08 January 2019
Stage Two of the Divorce Process: What to Expect from Mediation
Each year in January our team sees a spike in Divorce following the festive season. This year we’re taking you through the stages of divorce so you know what to expect if you find yourself in this situation. Stage two is mediation, with the following looking at what you can expect from the process and how you should prepare.
Many people find the prospect of attending mediation a daunting one and will have many questions. What’s going to happen? What am I expected to say? Will I be ganged up on?! Mediation can be a really great tool to help couples going through a divorce reach an agreement on many different issues.
Mediation gives both parties the opportunity to sit down and, in their own words, put their side of the story across. Before you attend, it’s worth making some notes to ensure that you remember all of the points you want to bring up.
What Should I Expect from Mediation
The mediator can encourage you to think about things from another perspective and to compromise in order to reach a conclusion that everyone is happy with. They will listen and help you communicate with your ex-partner effectively. The mediator will be impartial and will not take sides. They are trained to help you and your ex-partner resolve your differences and reach an agreement.
The session is likely to last 1-2 hours and quite often you may need a couple of sessions to get an issue resolved. If you don’t feel comfortable talking with your ex-partner, the mediator can even arrange to see you separately.
The great part about all of this? You stay in control.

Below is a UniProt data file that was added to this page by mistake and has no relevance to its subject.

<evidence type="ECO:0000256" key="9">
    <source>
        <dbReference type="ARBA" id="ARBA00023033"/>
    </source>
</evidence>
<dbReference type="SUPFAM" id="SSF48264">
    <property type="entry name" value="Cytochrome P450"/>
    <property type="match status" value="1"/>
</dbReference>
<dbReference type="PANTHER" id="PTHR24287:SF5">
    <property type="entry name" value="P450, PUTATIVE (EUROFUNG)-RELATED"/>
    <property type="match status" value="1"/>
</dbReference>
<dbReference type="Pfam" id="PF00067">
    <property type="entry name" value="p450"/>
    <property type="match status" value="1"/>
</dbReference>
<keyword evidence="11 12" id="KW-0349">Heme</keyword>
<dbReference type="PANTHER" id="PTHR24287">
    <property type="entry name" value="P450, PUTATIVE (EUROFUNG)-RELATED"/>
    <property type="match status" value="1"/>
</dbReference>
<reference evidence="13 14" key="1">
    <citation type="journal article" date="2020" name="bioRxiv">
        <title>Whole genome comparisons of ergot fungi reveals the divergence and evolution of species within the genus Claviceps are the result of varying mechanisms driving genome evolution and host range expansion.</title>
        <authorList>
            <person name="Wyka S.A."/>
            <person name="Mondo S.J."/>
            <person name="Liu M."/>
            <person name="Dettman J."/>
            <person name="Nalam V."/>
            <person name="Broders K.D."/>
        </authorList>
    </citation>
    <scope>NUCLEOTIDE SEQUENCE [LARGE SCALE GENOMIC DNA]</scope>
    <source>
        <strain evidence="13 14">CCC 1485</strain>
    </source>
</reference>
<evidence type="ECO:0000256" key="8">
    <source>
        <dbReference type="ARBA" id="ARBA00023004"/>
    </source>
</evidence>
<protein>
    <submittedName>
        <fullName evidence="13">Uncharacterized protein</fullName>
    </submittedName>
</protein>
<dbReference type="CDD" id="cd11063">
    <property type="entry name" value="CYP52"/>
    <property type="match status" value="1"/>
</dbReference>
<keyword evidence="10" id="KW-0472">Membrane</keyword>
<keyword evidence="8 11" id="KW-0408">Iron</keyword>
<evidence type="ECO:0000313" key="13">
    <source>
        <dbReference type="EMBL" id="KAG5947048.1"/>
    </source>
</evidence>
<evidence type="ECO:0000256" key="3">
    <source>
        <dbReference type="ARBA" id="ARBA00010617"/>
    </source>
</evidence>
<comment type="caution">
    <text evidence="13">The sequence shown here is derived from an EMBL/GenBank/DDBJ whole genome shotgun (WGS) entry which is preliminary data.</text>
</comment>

What if We Don’t Reach an Agreement?
Unfortunately, if you are unable to reach an agreement on a particular issue in mediation, the only way to get that issue resolved is to let the court decide. The decision-making process is therefore taken out of your hands and put in the hands of the judge who ultimately can make a decision that you aren’t happy with.
It’s also important to note that, generally speaking, you have to have at least attempted mediation before you make any application to the court.
The vast majority of people who attend mediation find it really helpful and even if you can’t iron out all of your differences in mediation, a solicitor can always help you tie up any loose ends.
If you’re looking for advice on any stage of the divorce process, our expert family team is here to help with the advice you need. Contact us for further information.
Gabrielle Read-Thomas is a family law solicitor who specialises in all aspects of family law at Slater and Gordon Lawyers in Manchester.
If you’re going through a divorce, it’s important to understand each stage as you go through the process. You can find out more about each stage in the links below:
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